Creative Commons Attribution: Permission is granted to repost this article in its entirety with credit to Hastings Veterinary Hospital and a clickable link back to this page.

Can All Dogs Swim? And Other Dog Swimming Tips Worth Knowing

Does your dog love the water? Many dogs will do anything they can to go for a swim, while many others will do everything in their power to stay dry. There’s no consensus among dogs about whether they like the water. Here’s a big question, however: can all dogs swim?

Understanding different breeds and their abilities to swim

There are a handful of dog breeds that have been selectively bred to be experts in the water. For instance, retrievers have been trained for generations to go into the water to grab birds for hunters, while dogs such as Irish Water Spaniels have developed waterproof coats so they can work in the fields. 

These breeds are generally believed to know how to swim the second they lay eyes on a body of water, and will usually be happy to do so since their physical structure is perfect for swimming. Other breeds often prefer not to swim, or simply don’t see the point. 

Some of the dogs that most love the water are:

  • Labrador retrievers
  • Toller retrievers
  • Portugese water dogs
  • Irish water spaniels
  • Poodles
  • Newfoundlands
  • Irish setters

Regardless of whether your dog likes to swim or not, you should know that with a little preparation and training, all dogs are capable of swimming. This is especially good to know in the summertime, when dogs are at a higher risk of overheating and dehydration. If you can safely get your dog accustomed to being in the water, they’ll have a good option to keep cool in the warmer months. Swimming is also great exercise for dogs, and is a fun time for everyone involved.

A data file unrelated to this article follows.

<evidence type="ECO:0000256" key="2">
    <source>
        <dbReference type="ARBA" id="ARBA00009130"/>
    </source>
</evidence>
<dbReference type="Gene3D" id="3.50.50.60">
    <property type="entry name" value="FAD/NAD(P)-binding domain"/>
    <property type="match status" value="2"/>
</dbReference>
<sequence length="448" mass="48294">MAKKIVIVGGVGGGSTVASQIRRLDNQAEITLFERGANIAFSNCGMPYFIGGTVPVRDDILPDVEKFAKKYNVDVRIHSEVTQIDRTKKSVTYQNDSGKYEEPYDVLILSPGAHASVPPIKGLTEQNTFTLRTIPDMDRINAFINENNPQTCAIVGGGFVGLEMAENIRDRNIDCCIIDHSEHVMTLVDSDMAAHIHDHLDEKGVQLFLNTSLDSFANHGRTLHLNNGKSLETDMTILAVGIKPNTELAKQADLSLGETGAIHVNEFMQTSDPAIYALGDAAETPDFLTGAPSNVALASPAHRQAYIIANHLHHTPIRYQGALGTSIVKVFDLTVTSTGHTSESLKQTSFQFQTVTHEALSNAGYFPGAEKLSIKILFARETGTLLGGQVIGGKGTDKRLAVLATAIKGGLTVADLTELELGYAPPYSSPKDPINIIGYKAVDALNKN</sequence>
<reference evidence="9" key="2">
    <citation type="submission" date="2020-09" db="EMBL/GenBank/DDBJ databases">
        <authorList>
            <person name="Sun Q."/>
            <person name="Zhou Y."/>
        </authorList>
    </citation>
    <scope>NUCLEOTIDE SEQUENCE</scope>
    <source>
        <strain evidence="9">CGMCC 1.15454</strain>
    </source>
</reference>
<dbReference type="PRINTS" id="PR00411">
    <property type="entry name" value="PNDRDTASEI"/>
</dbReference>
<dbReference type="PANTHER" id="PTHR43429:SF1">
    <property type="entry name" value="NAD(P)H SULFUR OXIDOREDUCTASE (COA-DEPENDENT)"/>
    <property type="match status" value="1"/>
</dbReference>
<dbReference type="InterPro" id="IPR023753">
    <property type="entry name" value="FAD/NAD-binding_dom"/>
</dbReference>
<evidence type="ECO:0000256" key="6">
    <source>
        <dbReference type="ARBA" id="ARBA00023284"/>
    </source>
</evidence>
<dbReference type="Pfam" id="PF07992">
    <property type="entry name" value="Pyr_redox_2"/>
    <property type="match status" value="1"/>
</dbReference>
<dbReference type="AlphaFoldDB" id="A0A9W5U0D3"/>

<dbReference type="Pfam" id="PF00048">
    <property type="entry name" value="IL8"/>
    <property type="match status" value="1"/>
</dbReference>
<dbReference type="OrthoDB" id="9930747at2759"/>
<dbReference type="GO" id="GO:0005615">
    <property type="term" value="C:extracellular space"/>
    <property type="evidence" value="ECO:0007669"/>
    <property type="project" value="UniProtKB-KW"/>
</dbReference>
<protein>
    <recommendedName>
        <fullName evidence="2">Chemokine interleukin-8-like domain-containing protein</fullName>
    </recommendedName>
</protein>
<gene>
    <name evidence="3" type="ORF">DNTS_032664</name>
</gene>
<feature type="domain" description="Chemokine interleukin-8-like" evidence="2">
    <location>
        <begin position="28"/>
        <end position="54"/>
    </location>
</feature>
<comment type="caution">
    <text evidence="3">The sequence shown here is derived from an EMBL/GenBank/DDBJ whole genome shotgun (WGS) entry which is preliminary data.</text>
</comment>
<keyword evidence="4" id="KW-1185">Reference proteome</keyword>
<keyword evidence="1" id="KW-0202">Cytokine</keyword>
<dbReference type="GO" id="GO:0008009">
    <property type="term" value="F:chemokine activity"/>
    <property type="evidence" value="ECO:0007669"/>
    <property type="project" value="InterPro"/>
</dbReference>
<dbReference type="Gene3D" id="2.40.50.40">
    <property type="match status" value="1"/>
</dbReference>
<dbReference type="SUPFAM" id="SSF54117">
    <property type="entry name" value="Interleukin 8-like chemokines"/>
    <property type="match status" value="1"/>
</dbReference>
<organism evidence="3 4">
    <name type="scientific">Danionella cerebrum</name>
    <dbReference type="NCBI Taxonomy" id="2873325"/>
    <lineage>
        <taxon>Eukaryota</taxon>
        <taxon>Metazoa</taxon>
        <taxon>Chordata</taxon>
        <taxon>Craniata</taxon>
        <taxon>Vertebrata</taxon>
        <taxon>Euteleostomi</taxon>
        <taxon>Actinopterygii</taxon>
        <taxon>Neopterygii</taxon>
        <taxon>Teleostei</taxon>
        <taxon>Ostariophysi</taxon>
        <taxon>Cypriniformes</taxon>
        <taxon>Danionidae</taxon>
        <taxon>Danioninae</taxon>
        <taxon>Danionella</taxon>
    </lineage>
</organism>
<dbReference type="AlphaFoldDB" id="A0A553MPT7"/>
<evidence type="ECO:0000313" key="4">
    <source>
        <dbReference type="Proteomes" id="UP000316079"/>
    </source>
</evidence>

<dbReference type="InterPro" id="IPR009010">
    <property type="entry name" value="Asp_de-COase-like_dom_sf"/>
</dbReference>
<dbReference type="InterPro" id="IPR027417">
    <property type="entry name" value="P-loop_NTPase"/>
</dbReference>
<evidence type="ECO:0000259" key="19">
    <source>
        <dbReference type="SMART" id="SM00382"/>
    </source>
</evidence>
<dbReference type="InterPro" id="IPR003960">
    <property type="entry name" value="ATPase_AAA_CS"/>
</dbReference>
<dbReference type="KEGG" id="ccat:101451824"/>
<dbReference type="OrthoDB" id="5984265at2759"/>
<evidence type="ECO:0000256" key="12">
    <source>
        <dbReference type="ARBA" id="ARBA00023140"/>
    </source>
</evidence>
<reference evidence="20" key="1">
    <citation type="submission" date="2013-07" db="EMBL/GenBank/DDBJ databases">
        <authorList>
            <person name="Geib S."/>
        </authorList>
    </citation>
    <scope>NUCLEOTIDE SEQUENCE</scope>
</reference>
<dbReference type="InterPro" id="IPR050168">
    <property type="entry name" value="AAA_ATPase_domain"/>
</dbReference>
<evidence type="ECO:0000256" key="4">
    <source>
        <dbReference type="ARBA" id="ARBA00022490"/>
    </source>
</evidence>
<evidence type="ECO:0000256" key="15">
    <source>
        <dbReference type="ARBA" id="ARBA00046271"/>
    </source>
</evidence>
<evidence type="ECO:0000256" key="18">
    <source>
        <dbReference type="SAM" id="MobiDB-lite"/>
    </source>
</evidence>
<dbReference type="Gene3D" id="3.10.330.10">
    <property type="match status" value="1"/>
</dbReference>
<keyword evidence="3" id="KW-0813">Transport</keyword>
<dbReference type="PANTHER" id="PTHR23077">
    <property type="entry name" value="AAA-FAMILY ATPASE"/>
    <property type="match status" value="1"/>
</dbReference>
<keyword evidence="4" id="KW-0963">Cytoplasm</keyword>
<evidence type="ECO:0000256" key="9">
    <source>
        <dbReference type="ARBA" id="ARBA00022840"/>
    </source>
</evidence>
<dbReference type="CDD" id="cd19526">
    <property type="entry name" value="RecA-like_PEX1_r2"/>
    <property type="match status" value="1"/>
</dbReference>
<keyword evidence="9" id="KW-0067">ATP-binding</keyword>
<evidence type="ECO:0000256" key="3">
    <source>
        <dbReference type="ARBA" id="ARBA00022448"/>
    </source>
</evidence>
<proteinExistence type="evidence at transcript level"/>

So for those of us with dogs who aren’t natural swimmers, how can we safely introduce them to swimming and get them more comfortable in the water?

How to teach your dog to swim

It can be a little difficult getting your dog into the water especially if they’re not accustomed to swimming, but once you do, you’ll both be experiencing the benefits in no time. So where to begin?

There are a number of avenues you can take when teaching your dog to swim, and choosing which one to use depends mainly on your dog’s breed. While some dogs, like the ones mentioned before, are natural-born swimmers, others are just not able to excel in the water due to their biology. Bulldogs and Dachshunds, for instance, often don’t have the physical build to keep themselves afloat, and will likely need extra help with a floatation device. 

Even if your dog is meant to be a capable swimmer, each pup is a little different, and yours may not be as keen on swimming as they’re ‘supposed’ to be. Whatever the case, it’s important that you understand your dog’s lineage and capabilities, set your expectations accordingly, and don’t be disappointed if your dog still prefers dry land over water.

Invest in a life jacket for your dog

When introducing a dog to the water for the first time, it’s vital that the dog finds swimming fun and not scary. You want to do everything you can to get your dog feeling confident in the water, and one great way to do that is to ensure they can’t sink. Life jackets for dogs come in all shapes and sizes for a variety of breeds and weights. Assuming their life jacket fits well, your dog will be able to focus on the mechanics of swimming, rather than struggling to stay afloat. 

Even if your dog is a capable swimmer, a life jacket is never a bad idea. Even the strongest swimmers can get tired, and if you’ve ever thrown a ball for certain breeds, you know that many dogs will over-exert themselves to the point of danger if they’re allowed to. A life jacket allows them to not work as hard while still staying afloat, which will keep them safe as well as feeling confident.